There has been an unexpected decision by the government of Myanmar (formerly Burma) to free some 600 political prisoners, following the release last year of Aung Suu Kyi, the prominent pro-western dissident. The moves appear to be linked to a hope of lifting of western sanctions against the country, supposedly imposed because of Myanmar’s violation of human rights and suppression of political freedom, but actually intended to force Myanmar into alliance with the West at the expense of China.

At the end of September the Myanmar government suspended a hydroelectric dam project led by a state-owned Chinese company, the Myitsone dam project, that had been criticised by Aung Suu Kyi and environmental groups, but which would have been the first to span the Irrawaddy river, the largest waterway in Myanmar, and would have produced massive amounts of electricity for the benefit of both Myanmar and China.

Imperialist drums beating for war against Iran

From the International Report delivered to the CPGB-ML’s central committee on 5 November

The bellicose rhetoric of US imperialism and its allies against Iran, which became somewhat muted during the Arab spring has now been taken up again at an even more hysterical level.

In October, the US claimed to have uncovered a failed plot on the part of Iran to assassinate the Saudi ambassador to the US on US soil. This alleged plot is strenuously denied by Tehran, and even most bourgeois press reports are skeptical about its likelihood.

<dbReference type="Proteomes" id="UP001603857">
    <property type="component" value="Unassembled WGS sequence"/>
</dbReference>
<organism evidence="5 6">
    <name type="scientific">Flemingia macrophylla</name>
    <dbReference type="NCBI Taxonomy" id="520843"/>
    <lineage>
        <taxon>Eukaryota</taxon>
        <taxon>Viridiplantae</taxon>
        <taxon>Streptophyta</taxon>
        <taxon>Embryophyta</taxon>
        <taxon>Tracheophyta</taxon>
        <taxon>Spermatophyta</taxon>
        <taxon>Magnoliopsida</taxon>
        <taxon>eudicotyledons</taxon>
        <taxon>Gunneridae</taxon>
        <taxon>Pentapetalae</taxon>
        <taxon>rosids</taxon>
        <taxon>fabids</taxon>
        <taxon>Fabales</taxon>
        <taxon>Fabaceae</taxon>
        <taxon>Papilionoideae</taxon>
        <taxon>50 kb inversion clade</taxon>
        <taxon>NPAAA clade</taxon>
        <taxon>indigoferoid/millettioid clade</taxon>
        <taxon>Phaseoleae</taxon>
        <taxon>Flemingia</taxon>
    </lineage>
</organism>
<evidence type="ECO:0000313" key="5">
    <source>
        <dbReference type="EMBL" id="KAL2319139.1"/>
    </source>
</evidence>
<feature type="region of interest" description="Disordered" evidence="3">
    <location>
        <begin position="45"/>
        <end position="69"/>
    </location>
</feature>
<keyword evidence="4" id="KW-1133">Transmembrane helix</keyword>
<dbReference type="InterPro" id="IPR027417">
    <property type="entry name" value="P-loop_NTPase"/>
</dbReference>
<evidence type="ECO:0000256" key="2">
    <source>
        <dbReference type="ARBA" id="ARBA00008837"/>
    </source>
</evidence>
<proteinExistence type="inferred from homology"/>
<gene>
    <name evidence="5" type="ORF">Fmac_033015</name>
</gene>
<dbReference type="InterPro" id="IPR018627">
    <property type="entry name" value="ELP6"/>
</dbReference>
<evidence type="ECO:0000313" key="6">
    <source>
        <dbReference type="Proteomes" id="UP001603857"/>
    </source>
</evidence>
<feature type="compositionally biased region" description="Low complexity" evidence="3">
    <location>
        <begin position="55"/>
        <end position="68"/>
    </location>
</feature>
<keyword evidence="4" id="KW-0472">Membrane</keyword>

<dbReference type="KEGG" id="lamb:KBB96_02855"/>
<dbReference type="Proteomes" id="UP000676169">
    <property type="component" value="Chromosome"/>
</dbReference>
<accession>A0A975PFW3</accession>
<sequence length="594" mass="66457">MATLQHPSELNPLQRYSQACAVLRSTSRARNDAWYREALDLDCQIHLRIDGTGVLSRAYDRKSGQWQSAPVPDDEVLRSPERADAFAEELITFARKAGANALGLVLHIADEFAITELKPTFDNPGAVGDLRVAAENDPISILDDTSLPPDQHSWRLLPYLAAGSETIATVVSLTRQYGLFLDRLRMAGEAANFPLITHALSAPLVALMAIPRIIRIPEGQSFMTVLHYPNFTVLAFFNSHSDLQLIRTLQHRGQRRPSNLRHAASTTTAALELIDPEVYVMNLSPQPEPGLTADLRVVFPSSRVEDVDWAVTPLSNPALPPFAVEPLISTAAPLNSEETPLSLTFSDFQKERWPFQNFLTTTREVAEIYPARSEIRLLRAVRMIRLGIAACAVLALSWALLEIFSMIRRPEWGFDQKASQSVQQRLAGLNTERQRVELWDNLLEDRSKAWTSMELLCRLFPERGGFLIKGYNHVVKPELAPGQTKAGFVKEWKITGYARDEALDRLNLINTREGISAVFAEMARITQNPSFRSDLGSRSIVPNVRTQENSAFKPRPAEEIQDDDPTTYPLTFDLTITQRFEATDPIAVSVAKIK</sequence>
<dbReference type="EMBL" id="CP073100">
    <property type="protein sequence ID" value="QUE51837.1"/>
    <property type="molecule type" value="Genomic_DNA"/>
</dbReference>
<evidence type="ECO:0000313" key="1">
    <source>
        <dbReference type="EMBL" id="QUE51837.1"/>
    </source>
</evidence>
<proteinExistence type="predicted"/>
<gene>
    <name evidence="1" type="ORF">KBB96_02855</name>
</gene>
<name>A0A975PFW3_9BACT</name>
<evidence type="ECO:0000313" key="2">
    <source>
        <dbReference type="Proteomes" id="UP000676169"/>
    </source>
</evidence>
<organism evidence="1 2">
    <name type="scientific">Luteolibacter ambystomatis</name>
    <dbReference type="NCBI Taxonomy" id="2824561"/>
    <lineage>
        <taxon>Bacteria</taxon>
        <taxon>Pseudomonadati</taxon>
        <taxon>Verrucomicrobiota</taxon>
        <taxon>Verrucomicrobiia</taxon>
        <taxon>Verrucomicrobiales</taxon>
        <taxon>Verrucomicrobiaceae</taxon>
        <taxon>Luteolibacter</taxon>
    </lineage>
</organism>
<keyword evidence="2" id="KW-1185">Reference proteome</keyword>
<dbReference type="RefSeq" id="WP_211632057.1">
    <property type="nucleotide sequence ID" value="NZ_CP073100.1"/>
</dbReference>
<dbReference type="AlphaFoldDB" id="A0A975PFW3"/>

Having mounted this absurd aunt sally, the US regime has gone on to demand that UN nuclear inspectors release classified intelligence information showing Iran is designing and experimenting with nuclear weapons technology, obviously hoping to set up another ‘weapons of mass destruction’ hue and cry (which is rich coming from a country that has been supplying the thermobaric bombs deployed in Afghanistan and Libya).

What the US expects to get from this is greater enforcement of sanctions against Iran on the part of countries desperate for trade with Iran (or anywhere else). By strict enforcement of banking transactions US imperialism hopes to bring Iran’s oil exports to a complete halt, which could cause such hardship to the people that regime change might come about through popular discontent. Failing that, tighter sanctions can be expected to weaken Iran considerably, as happened to Iraq, preparing the ground for imperialist military intervention of one kind or another.